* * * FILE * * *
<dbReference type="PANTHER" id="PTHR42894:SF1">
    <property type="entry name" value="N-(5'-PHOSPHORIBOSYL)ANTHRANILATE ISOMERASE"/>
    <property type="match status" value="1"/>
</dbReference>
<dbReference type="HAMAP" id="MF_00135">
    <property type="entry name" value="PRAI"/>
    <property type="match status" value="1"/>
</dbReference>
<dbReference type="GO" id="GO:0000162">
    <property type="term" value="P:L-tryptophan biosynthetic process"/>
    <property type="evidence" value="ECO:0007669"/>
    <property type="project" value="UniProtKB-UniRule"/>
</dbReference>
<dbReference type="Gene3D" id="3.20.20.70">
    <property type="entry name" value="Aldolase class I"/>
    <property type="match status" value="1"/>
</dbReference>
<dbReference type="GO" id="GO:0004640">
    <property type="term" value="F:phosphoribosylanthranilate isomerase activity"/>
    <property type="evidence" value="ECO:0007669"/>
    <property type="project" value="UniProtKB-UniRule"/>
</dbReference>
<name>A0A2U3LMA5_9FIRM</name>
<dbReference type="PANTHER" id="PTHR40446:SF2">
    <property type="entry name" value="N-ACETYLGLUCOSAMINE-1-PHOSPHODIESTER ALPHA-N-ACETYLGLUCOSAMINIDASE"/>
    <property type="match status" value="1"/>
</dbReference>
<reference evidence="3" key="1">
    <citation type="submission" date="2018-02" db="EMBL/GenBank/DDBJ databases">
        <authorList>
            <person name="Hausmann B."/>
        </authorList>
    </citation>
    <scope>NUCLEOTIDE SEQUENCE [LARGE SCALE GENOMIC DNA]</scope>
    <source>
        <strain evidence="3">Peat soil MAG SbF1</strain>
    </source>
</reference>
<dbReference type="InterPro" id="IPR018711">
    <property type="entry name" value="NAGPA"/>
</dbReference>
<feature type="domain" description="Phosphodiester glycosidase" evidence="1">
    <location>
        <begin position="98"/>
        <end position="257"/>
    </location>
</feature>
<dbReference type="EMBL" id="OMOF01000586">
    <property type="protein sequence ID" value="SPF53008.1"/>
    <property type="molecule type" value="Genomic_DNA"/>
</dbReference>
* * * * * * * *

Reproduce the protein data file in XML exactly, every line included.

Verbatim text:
<dbReference type="PANTHER" id="PTHR42894:SF1">
    <property type="entry name" value="N-(5'-PHOSPHORIBOSYL)ANTHRANILATE ISOMERASE"/>
    <property type="match status" value="1"/>
</dbReference>
<dbReference type="HAMAP" id="MF_00135">
    <property type="entry name" value="PRAI"/>
    <property type="match status" value="1"/>
</dbReference>
<dbReference type="GO" id="GO:0000162">
    <property type="term" value="P:L-tryptophan biosynthetic process"/>
    <property type="evidence" value="ECO:0007669"/>
    <property type="project" value="UniProtKB-UniRule"/>
</dbReference>
<dbReference type="Gene3D" id="3.20.20.70">
    <property type="entry name" value="Aldolase class I"/>
    <property type="match status" value="1"/>
</dbReference>
<dbReference type="GO" id="GO:0004640">
    <property type="term" value="F:phosphoribosylanthranilate isomerase activity"/>
    <property type="evidence" value="ECO:0007669"/>
    <property type="project" value="UniProtKB-UniRule"/>
</dbReference>
<name>A0A2U3LMA5_9FIRM</name>
<dbReference type="PANTHER" id="PTHR40446:SF2">
    <property type="entry name" value="N-ACETYLGLUCOSAMINE-1-PHOSPHODIESTER ALPHA-N-ACETYLGLUCOSAMINIDASE"/>
    <property type="match status" value="1"/>
</dbReference>
<reference evidence="3" key="1">
    <citation type="submission" date="2018-02" db="EMBL/GenBank/DDBJ databases">
        <authorList>
            <person name="Hausmann B."/>
        </authorList>
    </citation>
    <scope>NUCLEOTIDE SEQUENCE [LARGE SCALE GENOMIC DNA]</scope>
    <source>
        <strain evidence="3">Peat soil MAG SbF1</strain>
    </source>
</reference>
<dbReference type="InterPro" id="IPR018711">
    <property type="entry name" value="NAGPA"/>
</dbReference>
<feature type="domain" description="Phosphodiester glycosidase" evidence="1">
    <location>
        <begin position="98"/>
        <end position="257"/>
    </location>
</feature>
<dbReference type="EMBL" id="OMOF01000586">
    <property type="protein sequence ID" value="SPF53008.1"/>
    <property type="molecule type" value="Genomic_DNA"/>
</dbReference>